Liquid scintillation counting is widely utilised to analyze samples containing radioactively labelled substances. Typically a sample in solution is mixed with a liquid scintillation cocktail and the light events produced from the sample and cocktail mixture are detected according to their energy and number of events. The light events occur when the energy of the particles, emitted form the radioactive isotope component of the sample in solution, is transferred to the molecules of liquid scintillator. This produces a light emission of a specific energy range which is characteristic of the radioactive isotope.
Detecting both the energy and number of light events in a particular energy range provides the information necessary to construct a spectrum. Using this information the radioactive species can be quantitatively analyzed. Liquid scintillation counting and instruments to perform liquid scintillation counting have been widely discussed in a multitude of publications and patents.
The separation and determination of radioactive species which are present in a multi-component mixture can therefore be accomplished using a separation scheme such as HPLC followed by a radio-assay. Collection of column effluent fractions followed by liquid scintillation counting has been used extensively, but has the disadvantage of being time consuming, requires manual manipulation of samples and compromises resolution.
A continuous flow-through radioactivity detector minimises these disadvantages and several such continuous-flow radioactivity monitors have been described in the literature; see, e.g. D. R. Reeve and A. Crozier (1977) J. Chromatogr. 37, 271, "Radioactivity monitor for high performance liquid chromatography"; E. Schram (1970), "Flow monitoring of aqueous solutions containing weak B-emitters" In: The Current Status of Liquid Scintillation Counting, E. D. Bransome, Jr. M.D. (ed.) Grune and Stratton, New York, pp 95-109; and L. R. Snyder and J. J. Kirkland (1979) In: Introduction to Modern Liquid Chromatography, John Wiley & Sons, Inc., New York, pp 158-161. Other relevant publications include Flow through radioactivity detection in HPLC, (Progress in HPLC volume 3), eds. H. Parvez et al. (1988) VSP B.V. and Radiochromatography--The Chromatography and Electrophoresis of Radiolabelled Compounds, T. R. Roberts (1978) Elsevier.
Prior liquid scintillation cocktails known to applicants for use in flow-through cells for measuring radioactivity in fractions from HPLC procedures have certain drawbacks. These scintillation flow cocktails are based on conventionally used solvents which include toluene, xylenes, cumenes, ethylbenzene and pseudocumene. Other solvents which have been used are mono-, di- and tri-alkyl benzenes.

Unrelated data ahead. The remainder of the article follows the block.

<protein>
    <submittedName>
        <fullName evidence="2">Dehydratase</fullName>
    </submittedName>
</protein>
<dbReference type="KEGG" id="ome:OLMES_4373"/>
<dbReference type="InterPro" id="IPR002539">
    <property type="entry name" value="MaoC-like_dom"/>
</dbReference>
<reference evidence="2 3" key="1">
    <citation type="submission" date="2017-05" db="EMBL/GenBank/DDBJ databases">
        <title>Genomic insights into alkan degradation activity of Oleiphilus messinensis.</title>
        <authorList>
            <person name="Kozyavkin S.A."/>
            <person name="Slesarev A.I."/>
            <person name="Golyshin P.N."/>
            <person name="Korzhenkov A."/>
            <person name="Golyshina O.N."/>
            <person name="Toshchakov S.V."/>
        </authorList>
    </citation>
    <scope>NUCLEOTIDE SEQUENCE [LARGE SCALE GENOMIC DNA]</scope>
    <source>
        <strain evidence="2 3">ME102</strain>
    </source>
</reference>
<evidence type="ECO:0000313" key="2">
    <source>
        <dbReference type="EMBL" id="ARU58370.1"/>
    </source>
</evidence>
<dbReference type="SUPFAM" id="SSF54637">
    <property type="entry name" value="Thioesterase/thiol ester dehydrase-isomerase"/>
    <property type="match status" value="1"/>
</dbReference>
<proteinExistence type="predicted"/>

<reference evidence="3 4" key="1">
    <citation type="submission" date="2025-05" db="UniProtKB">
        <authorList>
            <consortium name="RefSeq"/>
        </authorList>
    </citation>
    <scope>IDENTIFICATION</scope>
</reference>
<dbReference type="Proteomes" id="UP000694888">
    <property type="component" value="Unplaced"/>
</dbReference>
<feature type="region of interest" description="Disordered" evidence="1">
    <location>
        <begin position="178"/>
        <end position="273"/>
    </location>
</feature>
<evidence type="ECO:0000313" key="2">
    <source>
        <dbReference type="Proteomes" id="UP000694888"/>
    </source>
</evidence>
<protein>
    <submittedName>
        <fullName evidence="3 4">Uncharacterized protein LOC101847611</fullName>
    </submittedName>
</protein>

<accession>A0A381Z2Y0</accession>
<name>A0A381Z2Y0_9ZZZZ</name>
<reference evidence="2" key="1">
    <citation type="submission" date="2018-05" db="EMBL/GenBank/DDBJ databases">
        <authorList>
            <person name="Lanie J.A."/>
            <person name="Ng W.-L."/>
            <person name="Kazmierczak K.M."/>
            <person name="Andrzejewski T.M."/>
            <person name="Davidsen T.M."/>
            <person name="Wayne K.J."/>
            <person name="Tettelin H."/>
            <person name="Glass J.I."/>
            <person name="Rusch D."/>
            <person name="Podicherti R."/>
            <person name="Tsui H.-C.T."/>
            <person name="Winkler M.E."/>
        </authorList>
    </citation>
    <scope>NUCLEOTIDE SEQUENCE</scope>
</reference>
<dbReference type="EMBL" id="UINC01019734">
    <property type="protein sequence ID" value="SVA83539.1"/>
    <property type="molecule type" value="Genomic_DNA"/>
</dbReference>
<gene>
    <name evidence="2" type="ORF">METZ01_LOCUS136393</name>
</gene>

These solvents suffer from the disadvantage that they have relatively high vapour pressures, relatively low flash points and relatively high toxicity. A further disadvantage is that they are not biodegradable. Although these solvents suffer from the above mentioned disadvantages their relatively low viscosity makes theft suitable as media either alone or in conjunction with alcohol-type diluents for scintillation cocktails usable in flow systems.
The advent of safer solvents suggested that all the disadvantages associated with the conventionally used solvents would be overcome. The safer solvents now in use in liquid scintillation counting include di-isopropylnaphthalene, linear alkylbenzenes and phenylxylylethane and these solvents are characterised by their low toxicity, low flammability, high flash point, low vapour pressure and biodegradability.
These safer solvents have been tried as bases for scintillation cocktails usable in flow systems but they all suffer from having too high a viscosity. The high viscosity causes high back-pressure in the flow system, which can exceed the maximum design pressure of the pump, fittings and even the flow cell.
Another disadvantage of a high viscosity is the inhibition of fast mixing of the scintillation flow cocktail with the HPLC eluent containing the radioactive species, which fast mixing is necessary for an accurate and reproducible determination of the radioactivity. The much higher viscosity of these solvents has therefore precluded their widespread use even after modification with alcohol-type diluents. The amount of diluent necessary to reduce the viscosity to instrument-usable levels results in a substantial reduction in detection sensitivity with respect to counting efficiency.